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8. VIII. COLOR OF ROSE
On the very next Friday after this "dreadfullest fight that ever was seen," as Bunyan says in Pilgrim's Progress, there were great doings in the little schoolhouse on the hill. Friday afternoon was always the time chosen for dialogues, songs, and recitations, but it cannot be stated that it was a gala day in any true sense of the word. Most of the children hated "speaking pieces;" hated the burden of learning them, dreaded the danger of breaking down in them. Miss Dearborn commonly went home with a headache, and never left her bed during the rest of the afternoon or evening; and the casual female parent who attended the exercises sat on a front bench with beads of cold sweat on her forehead, listening to the all-too-familiar halts and stammers. Sometimes a bellowing infant who had clean forgotten his verse would cast himself bodily on the maternal bosom and be borne out into the open air, where he was sometimes kissed and occasionally spanked; but in any case the failure added an extra dash of gloom and dread to the occasion. The advent of Rebecca had somehow infused a new spirit into these hitherto terrible afternoons. She had taught Elijah and Elisha Simpson so that they recited three verses of something with such comical effect that they delighted themselves, the teacher, and the school; while Susan, who lisped, had been provided with a humorous poem in which she impersonated a lisping child. Emma Jane and Rebecca had a dialogue, and the sense of companionship buoyed up Emma Jane and gave her self-reliance. In fact, Miss Dearborn announced on this particular Friday morning that the exercises promised to be so interesting that she had invited the doctor's wife, the minister's wife, two members of the school committee, and a few mothers. Living Perkins was asked to decorate one of the black-boards and Rebecca the other. Living, who was the star artist of the school, chose the map of North America. Rebecca liked better to draw things less realistic, and speedily, before the eyes of the enchanted multitude, there grew under her skillful fingers an American flag done in red, white, and blue chalk, every star in its right place, every stripe fluttering in the breeze. Beside this appeared a figure of Columbia, copied from the top of the cigar box that held the crayons.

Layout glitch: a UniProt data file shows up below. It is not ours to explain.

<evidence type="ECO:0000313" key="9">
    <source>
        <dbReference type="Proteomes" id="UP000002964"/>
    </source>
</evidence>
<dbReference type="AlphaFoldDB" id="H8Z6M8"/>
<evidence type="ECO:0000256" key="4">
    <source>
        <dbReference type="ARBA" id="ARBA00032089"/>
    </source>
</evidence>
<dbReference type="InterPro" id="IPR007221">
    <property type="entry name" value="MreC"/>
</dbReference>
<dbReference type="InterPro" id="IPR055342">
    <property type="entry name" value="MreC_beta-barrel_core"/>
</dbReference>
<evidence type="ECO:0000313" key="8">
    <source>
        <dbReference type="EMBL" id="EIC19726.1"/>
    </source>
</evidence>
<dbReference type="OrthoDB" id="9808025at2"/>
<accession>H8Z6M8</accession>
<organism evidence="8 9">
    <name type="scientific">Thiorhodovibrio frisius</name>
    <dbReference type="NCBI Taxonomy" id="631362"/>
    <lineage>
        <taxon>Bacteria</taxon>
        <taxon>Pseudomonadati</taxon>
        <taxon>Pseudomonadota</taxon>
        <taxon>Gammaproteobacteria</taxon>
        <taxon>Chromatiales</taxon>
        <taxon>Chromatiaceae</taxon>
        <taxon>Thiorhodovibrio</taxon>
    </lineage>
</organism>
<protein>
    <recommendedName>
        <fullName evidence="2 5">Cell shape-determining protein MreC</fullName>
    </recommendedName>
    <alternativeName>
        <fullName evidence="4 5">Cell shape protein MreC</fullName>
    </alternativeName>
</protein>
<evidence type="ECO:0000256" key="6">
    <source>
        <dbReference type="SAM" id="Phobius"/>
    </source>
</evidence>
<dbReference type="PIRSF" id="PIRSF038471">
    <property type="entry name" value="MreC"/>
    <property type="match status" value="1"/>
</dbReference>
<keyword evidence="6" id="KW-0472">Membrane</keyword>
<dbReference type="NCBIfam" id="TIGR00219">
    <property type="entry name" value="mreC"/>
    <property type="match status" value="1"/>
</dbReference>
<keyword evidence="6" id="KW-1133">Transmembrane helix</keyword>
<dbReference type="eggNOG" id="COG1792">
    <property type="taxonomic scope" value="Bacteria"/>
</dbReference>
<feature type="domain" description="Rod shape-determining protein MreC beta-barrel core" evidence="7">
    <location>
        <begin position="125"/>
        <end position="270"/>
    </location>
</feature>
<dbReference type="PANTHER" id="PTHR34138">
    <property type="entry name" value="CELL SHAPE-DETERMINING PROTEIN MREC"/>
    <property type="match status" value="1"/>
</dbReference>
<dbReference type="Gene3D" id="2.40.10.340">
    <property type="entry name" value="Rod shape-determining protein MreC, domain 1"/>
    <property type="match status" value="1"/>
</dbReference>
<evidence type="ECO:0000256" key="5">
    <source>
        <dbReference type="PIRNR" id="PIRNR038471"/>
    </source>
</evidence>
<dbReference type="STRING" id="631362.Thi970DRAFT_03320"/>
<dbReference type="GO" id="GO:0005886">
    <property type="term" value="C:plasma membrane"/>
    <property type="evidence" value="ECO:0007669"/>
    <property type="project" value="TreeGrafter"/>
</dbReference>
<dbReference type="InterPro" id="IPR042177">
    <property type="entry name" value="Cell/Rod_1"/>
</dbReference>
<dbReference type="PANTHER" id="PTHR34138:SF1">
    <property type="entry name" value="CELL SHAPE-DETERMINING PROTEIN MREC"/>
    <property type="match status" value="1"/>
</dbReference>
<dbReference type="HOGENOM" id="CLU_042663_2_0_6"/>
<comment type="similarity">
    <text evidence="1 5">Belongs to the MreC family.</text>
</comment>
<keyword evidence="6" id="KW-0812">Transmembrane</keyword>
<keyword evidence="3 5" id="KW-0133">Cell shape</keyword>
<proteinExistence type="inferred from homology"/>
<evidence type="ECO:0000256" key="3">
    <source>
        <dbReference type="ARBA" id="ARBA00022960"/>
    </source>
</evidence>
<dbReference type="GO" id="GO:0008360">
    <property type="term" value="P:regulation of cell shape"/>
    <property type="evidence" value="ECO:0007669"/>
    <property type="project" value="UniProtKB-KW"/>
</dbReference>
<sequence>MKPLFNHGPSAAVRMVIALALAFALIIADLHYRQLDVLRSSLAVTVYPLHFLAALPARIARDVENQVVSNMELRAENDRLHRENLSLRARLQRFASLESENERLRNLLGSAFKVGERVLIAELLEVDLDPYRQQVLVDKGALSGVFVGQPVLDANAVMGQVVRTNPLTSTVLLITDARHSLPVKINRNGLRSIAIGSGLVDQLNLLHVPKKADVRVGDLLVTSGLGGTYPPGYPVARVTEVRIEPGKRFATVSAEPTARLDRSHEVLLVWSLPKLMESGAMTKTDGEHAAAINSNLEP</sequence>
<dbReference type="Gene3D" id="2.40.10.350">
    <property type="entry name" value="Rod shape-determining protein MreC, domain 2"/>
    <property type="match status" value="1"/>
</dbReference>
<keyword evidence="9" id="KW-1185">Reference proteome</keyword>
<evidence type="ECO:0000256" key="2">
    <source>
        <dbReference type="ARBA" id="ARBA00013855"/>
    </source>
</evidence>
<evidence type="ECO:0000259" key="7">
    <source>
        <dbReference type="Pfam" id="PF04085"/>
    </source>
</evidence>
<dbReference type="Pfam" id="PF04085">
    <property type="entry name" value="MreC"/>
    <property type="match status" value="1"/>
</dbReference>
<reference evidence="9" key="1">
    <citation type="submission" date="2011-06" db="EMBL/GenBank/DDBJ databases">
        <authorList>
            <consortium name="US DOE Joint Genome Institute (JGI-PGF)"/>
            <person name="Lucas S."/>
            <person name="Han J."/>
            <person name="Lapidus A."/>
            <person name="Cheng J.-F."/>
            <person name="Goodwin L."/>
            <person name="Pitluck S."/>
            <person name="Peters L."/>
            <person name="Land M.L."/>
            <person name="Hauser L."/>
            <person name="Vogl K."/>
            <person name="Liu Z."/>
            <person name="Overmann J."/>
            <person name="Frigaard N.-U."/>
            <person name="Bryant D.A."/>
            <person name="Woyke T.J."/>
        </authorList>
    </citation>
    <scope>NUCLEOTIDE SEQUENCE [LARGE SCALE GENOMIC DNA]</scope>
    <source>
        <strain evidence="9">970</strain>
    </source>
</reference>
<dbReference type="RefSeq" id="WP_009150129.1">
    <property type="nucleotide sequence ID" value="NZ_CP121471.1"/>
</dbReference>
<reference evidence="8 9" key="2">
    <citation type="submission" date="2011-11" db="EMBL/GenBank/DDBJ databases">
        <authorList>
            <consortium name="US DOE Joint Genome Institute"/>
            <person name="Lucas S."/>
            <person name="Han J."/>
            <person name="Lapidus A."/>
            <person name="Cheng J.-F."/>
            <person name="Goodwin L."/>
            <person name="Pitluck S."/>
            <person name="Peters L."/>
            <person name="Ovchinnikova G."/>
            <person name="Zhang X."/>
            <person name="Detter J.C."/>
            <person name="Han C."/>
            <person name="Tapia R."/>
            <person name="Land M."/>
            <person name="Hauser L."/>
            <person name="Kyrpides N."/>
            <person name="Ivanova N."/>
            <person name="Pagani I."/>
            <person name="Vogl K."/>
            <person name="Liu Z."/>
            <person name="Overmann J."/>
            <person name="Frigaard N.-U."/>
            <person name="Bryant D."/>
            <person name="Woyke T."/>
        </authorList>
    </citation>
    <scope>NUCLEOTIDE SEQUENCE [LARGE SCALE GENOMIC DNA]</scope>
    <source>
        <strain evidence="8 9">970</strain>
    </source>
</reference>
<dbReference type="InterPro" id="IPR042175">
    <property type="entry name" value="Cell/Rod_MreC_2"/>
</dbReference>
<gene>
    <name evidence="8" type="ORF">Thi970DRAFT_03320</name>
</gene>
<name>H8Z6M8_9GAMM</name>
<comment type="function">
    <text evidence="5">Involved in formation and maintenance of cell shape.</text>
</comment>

Miss Dearborn was delighted. "I propose we give Rebecca a good hand-clapping for such a beautiful picture--one that the whole school may well be proud of!"
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